Sun Yat-Sen His Life and Its Meaning: A Critical Biography

By Lyon Sharman | Go to book overview

CHAPTER VI
The Fall into Obscurit

1. THE DROP FROM THE ZENITH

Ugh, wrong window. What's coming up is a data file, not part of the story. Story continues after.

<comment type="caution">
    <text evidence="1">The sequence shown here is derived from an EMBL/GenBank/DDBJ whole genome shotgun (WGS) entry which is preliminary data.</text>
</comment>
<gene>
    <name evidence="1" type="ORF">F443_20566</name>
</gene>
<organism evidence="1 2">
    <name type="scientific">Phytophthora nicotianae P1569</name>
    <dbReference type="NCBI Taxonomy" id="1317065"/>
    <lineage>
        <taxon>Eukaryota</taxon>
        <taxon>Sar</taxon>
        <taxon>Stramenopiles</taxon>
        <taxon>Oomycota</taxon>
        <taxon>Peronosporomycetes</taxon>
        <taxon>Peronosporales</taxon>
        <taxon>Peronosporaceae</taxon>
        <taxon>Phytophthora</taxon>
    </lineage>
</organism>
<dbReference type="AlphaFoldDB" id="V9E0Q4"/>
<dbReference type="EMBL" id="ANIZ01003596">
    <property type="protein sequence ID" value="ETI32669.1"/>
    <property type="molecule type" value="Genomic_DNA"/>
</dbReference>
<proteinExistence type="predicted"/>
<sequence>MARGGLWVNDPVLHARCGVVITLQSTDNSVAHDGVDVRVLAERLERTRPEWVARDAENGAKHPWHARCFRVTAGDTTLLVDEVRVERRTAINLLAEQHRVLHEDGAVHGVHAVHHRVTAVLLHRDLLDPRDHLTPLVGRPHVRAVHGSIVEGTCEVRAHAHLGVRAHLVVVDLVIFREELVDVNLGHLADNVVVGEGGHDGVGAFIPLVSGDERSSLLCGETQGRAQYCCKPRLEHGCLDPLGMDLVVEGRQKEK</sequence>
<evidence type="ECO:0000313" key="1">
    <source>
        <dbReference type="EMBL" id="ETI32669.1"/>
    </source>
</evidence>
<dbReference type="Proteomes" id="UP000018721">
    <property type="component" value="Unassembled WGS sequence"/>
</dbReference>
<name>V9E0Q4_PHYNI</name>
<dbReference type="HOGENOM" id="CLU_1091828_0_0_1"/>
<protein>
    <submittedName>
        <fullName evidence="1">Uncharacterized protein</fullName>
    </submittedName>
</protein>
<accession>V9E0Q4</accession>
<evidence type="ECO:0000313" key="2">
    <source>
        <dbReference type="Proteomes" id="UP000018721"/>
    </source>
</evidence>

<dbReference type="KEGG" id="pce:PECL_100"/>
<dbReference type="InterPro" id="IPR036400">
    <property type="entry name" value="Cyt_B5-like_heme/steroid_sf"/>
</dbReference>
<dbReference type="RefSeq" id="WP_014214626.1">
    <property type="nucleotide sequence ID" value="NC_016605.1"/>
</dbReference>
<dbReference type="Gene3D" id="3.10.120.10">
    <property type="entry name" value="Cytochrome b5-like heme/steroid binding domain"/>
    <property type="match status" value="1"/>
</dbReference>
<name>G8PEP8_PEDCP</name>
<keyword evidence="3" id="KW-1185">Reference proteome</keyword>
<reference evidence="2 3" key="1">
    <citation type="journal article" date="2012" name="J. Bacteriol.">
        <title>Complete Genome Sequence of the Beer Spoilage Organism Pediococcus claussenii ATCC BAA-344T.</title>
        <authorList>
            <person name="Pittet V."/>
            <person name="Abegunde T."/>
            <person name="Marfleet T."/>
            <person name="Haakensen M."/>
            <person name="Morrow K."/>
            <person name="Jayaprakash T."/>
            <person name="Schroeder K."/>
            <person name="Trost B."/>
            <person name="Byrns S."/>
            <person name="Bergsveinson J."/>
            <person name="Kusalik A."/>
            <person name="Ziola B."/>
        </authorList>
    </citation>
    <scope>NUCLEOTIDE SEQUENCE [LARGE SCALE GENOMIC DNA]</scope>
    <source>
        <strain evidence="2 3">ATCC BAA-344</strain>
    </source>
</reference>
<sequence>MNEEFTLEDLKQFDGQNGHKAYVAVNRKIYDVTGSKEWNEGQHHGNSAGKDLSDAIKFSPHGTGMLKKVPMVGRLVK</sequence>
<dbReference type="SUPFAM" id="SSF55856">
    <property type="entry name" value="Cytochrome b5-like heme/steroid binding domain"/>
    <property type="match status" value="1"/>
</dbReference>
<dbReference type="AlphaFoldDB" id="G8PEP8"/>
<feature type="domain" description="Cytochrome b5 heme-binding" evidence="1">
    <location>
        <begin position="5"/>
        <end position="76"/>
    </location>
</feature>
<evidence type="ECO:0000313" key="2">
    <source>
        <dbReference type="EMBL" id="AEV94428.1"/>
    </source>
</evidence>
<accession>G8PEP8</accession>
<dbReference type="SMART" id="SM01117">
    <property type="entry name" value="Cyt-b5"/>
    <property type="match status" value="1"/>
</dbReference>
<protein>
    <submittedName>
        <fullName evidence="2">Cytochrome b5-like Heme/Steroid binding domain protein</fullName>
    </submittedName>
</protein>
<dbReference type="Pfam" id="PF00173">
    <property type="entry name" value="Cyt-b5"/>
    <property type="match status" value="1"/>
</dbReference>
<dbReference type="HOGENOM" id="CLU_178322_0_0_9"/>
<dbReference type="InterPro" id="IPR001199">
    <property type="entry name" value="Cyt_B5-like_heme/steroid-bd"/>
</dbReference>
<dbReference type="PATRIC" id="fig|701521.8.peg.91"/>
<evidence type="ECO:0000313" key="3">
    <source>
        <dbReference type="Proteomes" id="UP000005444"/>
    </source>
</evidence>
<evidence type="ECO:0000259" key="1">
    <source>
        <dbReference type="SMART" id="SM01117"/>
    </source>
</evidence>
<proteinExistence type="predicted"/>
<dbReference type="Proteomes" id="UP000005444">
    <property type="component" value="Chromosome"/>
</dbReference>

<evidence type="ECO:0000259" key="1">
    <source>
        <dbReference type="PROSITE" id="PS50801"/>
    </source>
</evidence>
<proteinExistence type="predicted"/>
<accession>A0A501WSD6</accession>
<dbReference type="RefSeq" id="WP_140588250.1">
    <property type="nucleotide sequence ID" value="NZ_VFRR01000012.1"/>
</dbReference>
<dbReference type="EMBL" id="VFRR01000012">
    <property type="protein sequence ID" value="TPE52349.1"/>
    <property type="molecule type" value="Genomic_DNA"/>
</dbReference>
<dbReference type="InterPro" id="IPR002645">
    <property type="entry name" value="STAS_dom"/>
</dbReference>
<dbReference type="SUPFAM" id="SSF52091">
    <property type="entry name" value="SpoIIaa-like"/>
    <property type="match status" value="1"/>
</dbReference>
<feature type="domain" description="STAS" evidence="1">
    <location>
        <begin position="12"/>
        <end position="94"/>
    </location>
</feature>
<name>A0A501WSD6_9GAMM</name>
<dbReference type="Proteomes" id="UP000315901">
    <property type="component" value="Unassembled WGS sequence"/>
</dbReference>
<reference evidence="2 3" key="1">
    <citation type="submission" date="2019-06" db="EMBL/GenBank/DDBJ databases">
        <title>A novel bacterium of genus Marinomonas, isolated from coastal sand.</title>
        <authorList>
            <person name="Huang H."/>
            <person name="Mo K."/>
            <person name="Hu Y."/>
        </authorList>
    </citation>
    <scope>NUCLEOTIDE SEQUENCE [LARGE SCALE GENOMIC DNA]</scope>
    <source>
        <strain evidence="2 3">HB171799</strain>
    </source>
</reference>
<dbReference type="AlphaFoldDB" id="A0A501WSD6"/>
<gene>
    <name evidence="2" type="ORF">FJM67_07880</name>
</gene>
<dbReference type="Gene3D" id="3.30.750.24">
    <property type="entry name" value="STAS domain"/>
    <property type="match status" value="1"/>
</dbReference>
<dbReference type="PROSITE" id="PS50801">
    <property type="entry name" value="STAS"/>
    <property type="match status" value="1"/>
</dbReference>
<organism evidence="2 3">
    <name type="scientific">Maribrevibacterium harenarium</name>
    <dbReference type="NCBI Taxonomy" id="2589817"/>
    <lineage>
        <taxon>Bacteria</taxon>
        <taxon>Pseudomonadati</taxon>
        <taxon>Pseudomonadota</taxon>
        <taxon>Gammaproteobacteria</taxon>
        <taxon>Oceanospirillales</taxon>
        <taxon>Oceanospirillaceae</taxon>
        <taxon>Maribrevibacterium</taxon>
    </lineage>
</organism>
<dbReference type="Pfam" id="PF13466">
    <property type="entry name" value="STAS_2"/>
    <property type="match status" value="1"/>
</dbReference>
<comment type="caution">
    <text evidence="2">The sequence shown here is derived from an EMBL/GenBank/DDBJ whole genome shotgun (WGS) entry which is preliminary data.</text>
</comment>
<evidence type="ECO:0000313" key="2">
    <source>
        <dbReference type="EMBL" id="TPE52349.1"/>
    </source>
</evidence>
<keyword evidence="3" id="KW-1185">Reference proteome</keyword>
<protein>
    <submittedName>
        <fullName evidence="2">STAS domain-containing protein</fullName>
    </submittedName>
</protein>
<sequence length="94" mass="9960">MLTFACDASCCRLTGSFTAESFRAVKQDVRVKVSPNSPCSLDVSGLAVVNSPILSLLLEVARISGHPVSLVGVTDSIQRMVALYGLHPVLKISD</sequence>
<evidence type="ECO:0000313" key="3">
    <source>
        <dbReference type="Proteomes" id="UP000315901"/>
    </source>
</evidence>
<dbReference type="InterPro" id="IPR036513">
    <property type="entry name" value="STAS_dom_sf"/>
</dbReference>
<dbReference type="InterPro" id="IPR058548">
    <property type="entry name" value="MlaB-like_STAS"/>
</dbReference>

SUN YAT-SEN'S was not a personality that remained always the same. It was undoubtedly his education as an adolescent in Honolulu that bred skepticism about tradition and set him on the long pursuit of modernization. His acceptance of Christianity, first sympathetically at Honolulu and later openly in Hongkong, was in itself a cardinal rebellion against tradition and a commitment to a new order. This overturning of his own life gave him a strengthened moral urge and a decided altruistic bent. As a student he was eager, open-minded, ingenuous and adventurous. He was only a schoolboy in Queen's College at Hongkong when revolutionary ideas first took root in his mind. During his professional study he was a rebel in embryo; after graduation he began plotting in earnest. The shock of defeat and the flight from Canton in 1895 tightened his determination to play the rebel for a cause. On their heels came a psychological crisis in the harrowing days of detention in the Chinese Legation in London in 1896. From this peril he seems to have emerged with a profound sense of designation for a mission. The sensational publicity of the incident itself placed him in the world's eye as a rebel against the Chinese Empire. This would have been a stigma upon his whole life if he had not chosen to continue to be a rebel until the consummation of a revolution. Because he accepted rebellion as a distinction it became such, and his notoriety was serviceable in making entrée for his propaganda among his own people in overseas settlements. His brother's affluence, together with the

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